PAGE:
Privacy is an ambiguous terms that has different meanings among different generation of people. The idea or concept of privacy is interesting because it reveals a gender divide that many people forget still exists well into the twentieth century. In my case I always think about my parent’s view of privacy and then my own view of privacy, and I realize how radically different each view is when compared. However playing in the larger context on when is privacy good and when is it violated I think traces back to the fundamental ideal of what is privacy.
When you go online you automatically know you are interacting within a public environment and among a public community. This is a personal choice one makes the moment they begin to interact with an online social community. However, there is an argument to be made that the usage of privacy in the sense that anything anyone puts on in a public setting should not be violated I believe has no validity.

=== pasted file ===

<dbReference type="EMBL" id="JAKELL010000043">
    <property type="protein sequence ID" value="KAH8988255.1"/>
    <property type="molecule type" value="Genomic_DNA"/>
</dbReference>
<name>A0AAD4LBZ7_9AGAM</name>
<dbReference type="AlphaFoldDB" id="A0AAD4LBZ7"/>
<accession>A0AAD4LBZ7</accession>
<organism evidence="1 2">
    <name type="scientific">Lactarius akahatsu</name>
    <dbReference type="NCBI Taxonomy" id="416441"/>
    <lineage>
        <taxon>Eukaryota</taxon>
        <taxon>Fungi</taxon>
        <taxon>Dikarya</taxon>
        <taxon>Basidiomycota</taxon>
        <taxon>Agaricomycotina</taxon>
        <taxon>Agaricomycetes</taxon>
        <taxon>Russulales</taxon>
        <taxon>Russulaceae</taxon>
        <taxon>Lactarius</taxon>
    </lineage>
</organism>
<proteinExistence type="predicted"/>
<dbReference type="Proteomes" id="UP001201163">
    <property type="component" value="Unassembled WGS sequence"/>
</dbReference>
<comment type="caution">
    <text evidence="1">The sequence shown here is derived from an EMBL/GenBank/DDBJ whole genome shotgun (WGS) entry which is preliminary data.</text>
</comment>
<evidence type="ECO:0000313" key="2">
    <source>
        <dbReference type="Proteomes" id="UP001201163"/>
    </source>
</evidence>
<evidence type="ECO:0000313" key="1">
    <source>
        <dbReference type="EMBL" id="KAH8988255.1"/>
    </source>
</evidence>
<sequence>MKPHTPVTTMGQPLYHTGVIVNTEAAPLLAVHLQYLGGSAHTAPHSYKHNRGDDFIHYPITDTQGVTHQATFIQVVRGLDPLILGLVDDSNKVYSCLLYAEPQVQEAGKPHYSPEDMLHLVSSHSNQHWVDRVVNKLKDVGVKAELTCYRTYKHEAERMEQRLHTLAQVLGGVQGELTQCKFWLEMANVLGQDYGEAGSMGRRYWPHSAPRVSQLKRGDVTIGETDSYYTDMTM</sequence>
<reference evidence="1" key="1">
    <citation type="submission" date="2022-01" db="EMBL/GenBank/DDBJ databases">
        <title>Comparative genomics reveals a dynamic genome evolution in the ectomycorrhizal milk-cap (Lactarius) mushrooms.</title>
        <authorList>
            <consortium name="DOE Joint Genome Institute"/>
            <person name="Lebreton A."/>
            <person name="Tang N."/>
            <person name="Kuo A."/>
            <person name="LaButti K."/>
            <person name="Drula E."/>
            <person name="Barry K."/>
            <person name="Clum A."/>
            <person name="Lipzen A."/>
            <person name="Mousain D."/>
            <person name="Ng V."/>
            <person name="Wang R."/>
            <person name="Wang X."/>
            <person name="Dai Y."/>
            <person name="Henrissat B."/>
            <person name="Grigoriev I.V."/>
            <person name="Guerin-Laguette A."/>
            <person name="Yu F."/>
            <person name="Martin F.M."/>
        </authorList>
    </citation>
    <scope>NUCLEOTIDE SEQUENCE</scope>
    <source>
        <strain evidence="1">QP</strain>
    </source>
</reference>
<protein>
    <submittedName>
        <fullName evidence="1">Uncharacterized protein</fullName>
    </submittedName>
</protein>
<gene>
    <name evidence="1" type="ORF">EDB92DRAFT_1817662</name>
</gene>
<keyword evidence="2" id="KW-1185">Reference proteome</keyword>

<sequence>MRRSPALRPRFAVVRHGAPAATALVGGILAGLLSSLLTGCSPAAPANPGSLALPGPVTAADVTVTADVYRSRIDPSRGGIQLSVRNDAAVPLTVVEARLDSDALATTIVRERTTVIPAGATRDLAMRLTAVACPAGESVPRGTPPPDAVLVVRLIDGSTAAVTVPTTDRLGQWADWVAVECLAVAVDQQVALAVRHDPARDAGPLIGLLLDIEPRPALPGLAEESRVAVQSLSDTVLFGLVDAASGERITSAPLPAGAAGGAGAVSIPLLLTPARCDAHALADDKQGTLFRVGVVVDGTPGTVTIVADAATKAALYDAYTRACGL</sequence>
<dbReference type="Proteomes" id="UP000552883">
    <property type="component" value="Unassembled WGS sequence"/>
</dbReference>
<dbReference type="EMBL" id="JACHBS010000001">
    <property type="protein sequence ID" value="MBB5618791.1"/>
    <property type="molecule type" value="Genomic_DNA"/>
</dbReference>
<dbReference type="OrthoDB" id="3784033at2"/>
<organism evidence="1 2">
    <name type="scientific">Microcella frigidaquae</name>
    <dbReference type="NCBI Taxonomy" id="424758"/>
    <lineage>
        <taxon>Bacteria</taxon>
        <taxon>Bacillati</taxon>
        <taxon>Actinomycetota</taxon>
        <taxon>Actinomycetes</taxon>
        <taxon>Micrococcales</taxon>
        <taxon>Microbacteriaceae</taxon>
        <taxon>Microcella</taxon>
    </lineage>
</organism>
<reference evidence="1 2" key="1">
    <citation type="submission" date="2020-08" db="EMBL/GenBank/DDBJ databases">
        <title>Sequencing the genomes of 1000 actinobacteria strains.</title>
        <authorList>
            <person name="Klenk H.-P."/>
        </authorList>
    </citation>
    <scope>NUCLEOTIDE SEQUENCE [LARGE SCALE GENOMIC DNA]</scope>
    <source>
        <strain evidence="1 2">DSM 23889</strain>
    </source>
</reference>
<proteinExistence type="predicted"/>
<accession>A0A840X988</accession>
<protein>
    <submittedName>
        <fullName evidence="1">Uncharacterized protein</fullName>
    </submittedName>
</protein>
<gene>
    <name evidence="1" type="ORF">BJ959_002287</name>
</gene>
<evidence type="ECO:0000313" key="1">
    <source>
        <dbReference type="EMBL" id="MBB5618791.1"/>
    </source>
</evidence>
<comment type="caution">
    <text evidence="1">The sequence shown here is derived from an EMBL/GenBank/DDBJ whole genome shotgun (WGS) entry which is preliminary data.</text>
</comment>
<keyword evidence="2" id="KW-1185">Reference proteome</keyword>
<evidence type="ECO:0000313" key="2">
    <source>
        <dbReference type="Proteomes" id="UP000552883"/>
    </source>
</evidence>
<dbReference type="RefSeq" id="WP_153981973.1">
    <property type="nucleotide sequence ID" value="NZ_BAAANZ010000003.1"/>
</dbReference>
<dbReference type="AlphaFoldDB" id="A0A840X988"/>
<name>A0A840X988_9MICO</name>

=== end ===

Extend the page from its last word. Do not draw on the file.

For instance, facebook, intagram, and twitter do not charge you to use their site, nor do they force you to deal with annoying ads (as of now facebook is working on preventing businesses from entering your timeline on a frequent basis through posts and status updates as well as pictures). If these sites do not charge you to use their site, then I do not quite understand the reason people advocate to push for their private information to be their private information. Secondly, most people already knew through their choice that they were publishing on an active public network, obviously to garner attention from their active public network, so how is that even private?
Now lets say Facebook begins charging you for your usage on their site, then yes all of our posts should be private because we are paying for our autonomy as well as signifying that we want a limited audience and a small group acknowledging our posts. Like ancestory, which charges members monthly, all information is stored for your conveinance unless stated otherwise by the member. This is also true for other websites you pay for like Sirius XM and JSTOR, which all have limited accessible communities, and whose communities choose to be limited and accessible.
In conclusion, the whole idea that privacy should be defined and respected is a paradox. It is even more ironic when you understand the reason why people have social media sites.